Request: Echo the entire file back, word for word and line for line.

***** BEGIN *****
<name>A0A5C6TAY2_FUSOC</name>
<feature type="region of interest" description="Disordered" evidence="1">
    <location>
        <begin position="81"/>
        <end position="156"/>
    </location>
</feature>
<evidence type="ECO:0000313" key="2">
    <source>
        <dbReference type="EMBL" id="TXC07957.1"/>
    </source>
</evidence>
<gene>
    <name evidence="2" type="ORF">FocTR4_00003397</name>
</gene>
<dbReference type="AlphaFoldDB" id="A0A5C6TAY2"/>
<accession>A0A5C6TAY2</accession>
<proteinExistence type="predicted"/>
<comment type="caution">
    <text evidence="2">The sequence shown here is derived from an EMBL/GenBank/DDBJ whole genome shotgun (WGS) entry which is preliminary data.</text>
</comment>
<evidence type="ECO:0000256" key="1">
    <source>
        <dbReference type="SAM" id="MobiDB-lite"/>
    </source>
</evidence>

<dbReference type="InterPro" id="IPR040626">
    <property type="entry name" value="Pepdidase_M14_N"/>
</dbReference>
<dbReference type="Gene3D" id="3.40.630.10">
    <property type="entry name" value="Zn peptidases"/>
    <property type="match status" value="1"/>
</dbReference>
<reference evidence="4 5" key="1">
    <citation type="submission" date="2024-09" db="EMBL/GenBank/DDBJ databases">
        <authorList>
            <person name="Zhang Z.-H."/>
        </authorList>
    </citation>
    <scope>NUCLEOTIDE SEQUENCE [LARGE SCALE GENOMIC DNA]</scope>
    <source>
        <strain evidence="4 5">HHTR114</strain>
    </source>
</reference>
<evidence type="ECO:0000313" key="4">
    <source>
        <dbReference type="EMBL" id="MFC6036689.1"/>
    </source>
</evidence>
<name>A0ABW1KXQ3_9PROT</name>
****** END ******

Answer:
<name>A0A5C6TAY2_FUSOC</name>
<feature type="region of interest" description="Disordered" evidence="1">
    <location>
        <begin position="81"/>
        <end position="156"/>
    </location>
</feature>
<evidence type="ECO:0000313" key="2">
    <source>
        <dbReference type="EMBL" id="TXC07957.1"/>
    </source>
</evidence>
<gene>
    <name evidence="2" type="ORF">FocTR4_00003397</name>
</gene>
<dbReference type="AlphaFoldDB" id="A0A5C6TAY2"/>
<accession>A0A5C6TAY2</accession>
<proteinExistence type="predicted"/>
<comment type="caution">
    <text evidence="2">The sequence shown here is derived from an EMBL/GenBank/DDBJ whole genome shotgun (WGS) entry which is preliminary data.</text>
</comment>
<evidence type="ECO:0000256" key="1">
    <source>
        <dbReference type="SAM" id="MobiDB-lite"/>
    </source>
</evidence>

<dbReference type="InterPro" id="IPR040626">
    <property type="entry name" value="Pepdidase_M14_N"/>
</dbReference>
<dbReference type="Gene3D" id="3.40.630.10">
    <property type="entry name" value="Zn peptidases"/>
    <property type="match status" value="1"/>
</dbReference>
<reference evidence="4 5" key="1">
    <citation type="submission" date="2024-09" db="EMBL/GenBank/DDBJ databases">
        <authorList>
            <person name="Zhang Z.-H."/>
        </authorList>
    </citation>
    <scope>NUCLEOTIDE SEQUENCE [LARGE SCALE GENOMIC DNA]</scope>
    <source>
        <strain evidence="4 5">HHTR114</strain>
    </source>
</reference>
<evidence type="ECO:0000313" key="4">
    <source>
        <dbReference type="EMBL" id="MFC6036689.1"/>
    </source>
</evidence>
<name>A0ABW1KXQ3_9PROT</name>